How to Handle Cracked Eggs

Taking care of the problem is crucial when you find a fallen bird nest with split eggs. There are actions you may do to perhaps rescue the young birds within the eggs, despite the temptation to just leave them or discard them.

To provide the eggs a regulated environment in which to grow, building an incubator is one of the first things you can do.

How to Build an Incubator

You will need a tiny, lidded container, like a shoebox or plastic tub, to make an incubator. To provide the eggs a cushion, line the container with a soft object, such as cotton balls or tissue.

Carefully transfer the broken eggs into the container, taking care not to shake or turn them.

To give the eggs the greatest chance of surviving, you must then keep the incubator at the right temperature.

Keeping the Appropriate Temperature

Incubating bird eggs should be done at a temperature between 99 and 100 degrees Fahrenheit (37 and 38 degrees Celsius). To keep an eye on the incubator’s temperature and make any required modifications, you may use a thermometer.

You may use a low-temperature heating pad or a heat lamp to bring the temperature back up if it falls below the appropriate range. Steep temperature variations should be avoided as they may have a detrimental effect on the development of the embryos.

Increasing Incubator Humidity

Humidity is just as important to the development of the eggs as temperature. It is advised to maintain a humidity level of between 50 and 60 percent. This may be accomplished by softly spraying the eggs with water or by placing a tiny dish of water inside the incubator.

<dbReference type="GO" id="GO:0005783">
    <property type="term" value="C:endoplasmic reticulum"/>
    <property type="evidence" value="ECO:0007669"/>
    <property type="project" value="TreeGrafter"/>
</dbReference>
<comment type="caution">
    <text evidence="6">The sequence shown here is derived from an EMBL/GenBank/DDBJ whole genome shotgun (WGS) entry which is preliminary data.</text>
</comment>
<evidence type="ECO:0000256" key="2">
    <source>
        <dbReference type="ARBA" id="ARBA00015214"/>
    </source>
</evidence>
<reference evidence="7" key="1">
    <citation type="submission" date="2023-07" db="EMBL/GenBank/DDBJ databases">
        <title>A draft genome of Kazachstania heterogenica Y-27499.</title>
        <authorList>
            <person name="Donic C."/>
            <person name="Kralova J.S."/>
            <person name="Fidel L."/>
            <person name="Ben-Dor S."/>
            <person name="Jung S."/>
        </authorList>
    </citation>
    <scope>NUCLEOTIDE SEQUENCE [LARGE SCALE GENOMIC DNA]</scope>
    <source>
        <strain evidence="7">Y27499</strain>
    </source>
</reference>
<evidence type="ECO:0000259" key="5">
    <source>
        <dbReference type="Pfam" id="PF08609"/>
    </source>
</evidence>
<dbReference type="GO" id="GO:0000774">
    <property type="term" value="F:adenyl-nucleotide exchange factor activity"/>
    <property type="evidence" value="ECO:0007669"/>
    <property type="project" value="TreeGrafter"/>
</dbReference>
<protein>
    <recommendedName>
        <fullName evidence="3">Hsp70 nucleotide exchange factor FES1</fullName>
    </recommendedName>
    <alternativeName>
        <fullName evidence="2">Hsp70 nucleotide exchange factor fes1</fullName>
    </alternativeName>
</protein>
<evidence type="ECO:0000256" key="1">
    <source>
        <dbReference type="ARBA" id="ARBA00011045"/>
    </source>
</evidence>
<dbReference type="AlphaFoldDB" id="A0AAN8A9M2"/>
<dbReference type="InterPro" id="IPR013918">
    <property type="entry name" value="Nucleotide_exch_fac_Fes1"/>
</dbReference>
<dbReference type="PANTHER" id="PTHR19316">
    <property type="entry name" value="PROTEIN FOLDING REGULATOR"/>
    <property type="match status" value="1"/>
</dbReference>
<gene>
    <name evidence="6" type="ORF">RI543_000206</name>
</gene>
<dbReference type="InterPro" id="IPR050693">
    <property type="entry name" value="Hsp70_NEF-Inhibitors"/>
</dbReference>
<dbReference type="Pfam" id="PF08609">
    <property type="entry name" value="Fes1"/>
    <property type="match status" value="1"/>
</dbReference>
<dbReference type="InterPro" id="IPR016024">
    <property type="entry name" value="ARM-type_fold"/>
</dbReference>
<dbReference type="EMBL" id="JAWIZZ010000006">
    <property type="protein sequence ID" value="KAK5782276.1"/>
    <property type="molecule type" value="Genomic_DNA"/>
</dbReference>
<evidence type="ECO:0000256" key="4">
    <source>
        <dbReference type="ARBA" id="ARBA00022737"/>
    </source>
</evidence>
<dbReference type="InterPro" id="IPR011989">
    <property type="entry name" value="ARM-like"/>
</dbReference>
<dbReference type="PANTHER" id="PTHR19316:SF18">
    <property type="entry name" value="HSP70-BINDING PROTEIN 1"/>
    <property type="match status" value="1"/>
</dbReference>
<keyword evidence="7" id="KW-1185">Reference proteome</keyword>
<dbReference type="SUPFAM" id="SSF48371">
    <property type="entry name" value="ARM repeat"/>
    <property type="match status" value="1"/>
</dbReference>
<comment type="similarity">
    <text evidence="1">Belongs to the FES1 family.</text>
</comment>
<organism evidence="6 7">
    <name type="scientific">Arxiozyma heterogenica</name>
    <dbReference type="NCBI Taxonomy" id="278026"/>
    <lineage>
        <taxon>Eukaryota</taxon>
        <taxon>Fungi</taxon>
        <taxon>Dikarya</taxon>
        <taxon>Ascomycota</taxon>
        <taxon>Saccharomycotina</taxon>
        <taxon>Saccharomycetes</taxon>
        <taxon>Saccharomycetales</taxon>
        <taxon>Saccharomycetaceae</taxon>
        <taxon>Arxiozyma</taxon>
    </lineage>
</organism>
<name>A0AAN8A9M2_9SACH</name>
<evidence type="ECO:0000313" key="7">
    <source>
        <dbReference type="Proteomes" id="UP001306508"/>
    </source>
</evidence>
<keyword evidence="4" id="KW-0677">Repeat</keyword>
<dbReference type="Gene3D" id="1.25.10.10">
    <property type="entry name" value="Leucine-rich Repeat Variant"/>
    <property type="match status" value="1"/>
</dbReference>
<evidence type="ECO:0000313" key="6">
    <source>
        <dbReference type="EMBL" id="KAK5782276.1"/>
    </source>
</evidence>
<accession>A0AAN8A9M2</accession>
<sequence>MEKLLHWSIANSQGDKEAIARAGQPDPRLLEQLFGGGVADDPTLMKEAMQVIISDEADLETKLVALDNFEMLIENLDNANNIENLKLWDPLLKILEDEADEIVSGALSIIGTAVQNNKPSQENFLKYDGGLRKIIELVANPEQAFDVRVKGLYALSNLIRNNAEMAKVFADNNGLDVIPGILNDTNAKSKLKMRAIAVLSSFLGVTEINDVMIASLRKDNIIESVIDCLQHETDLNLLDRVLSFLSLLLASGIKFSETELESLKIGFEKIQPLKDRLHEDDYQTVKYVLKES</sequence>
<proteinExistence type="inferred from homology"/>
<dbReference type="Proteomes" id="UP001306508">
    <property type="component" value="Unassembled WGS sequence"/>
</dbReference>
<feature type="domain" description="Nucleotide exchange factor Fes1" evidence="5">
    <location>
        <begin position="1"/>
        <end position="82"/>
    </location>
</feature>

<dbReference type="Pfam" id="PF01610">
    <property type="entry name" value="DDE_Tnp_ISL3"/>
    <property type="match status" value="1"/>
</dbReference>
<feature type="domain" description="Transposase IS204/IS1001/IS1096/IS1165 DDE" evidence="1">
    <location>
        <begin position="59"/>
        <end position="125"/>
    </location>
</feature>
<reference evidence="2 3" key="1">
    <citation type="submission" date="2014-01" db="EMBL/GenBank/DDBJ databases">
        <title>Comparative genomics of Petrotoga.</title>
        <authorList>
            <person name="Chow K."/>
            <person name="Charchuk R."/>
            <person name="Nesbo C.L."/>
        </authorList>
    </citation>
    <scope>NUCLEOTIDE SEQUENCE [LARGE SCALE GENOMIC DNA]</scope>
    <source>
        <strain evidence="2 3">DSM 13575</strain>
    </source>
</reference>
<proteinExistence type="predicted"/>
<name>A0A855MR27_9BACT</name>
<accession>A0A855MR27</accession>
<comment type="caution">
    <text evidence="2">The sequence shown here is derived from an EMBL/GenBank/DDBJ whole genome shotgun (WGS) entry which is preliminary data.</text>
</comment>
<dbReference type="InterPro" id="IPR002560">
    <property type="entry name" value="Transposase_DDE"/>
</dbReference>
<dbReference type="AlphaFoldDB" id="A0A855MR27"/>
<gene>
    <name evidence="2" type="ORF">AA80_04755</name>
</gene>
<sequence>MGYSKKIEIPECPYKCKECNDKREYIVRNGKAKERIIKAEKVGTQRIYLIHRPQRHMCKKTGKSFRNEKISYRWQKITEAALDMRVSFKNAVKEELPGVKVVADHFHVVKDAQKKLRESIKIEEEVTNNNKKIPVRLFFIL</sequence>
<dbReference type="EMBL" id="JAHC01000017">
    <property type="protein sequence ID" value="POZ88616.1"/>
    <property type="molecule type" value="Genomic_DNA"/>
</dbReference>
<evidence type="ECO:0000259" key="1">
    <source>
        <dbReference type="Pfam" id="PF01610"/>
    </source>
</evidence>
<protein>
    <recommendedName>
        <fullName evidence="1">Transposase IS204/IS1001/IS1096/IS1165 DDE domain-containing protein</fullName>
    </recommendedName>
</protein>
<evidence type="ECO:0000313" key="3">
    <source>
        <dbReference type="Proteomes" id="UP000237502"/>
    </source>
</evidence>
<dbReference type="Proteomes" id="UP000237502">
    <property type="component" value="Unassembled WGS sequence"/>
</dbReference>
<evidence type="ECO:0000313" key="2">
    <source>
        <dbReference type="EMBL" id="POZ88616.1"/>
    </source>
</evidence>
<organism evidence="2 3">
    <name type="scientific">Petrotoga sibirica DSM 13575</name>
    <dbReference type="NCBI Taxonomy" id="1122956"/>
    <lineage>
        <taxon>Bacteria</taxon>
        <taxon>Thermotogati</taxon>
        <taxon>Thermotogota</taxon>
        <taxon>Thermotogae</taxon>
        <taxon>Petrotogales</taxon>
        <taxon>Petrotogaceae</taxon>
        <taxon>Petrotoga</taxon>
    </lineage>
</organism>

Take care not to overwet the eggs since this might encourage the spread of germs.

Flipping the Eggs

To guarantee even growth, it’s crucial to turn the eggs often. To prevent the embryo from adhering to the shell, the parents in nature would rotate the eggs. Gently flipping the eggs two or three times a day will allow you to replicate this.

To help you remember which way you flipped them, mark one side of the egg with a “X” and the other with a “O.”

Even though following these instructions is crucial for caring for fractured eggs, it’s vital to keep in mind that not all eggs will survive. Nature occasionally takes its course, and the embryos may have suffered permanent harm as a result of the fractured shells.

It is recommended to contact a local wildlife rehabilitator for advice and support if you have any queries or concerns about caring for fallen bird nest eggs.

Receiving Aid from Wildlife Rehabilitators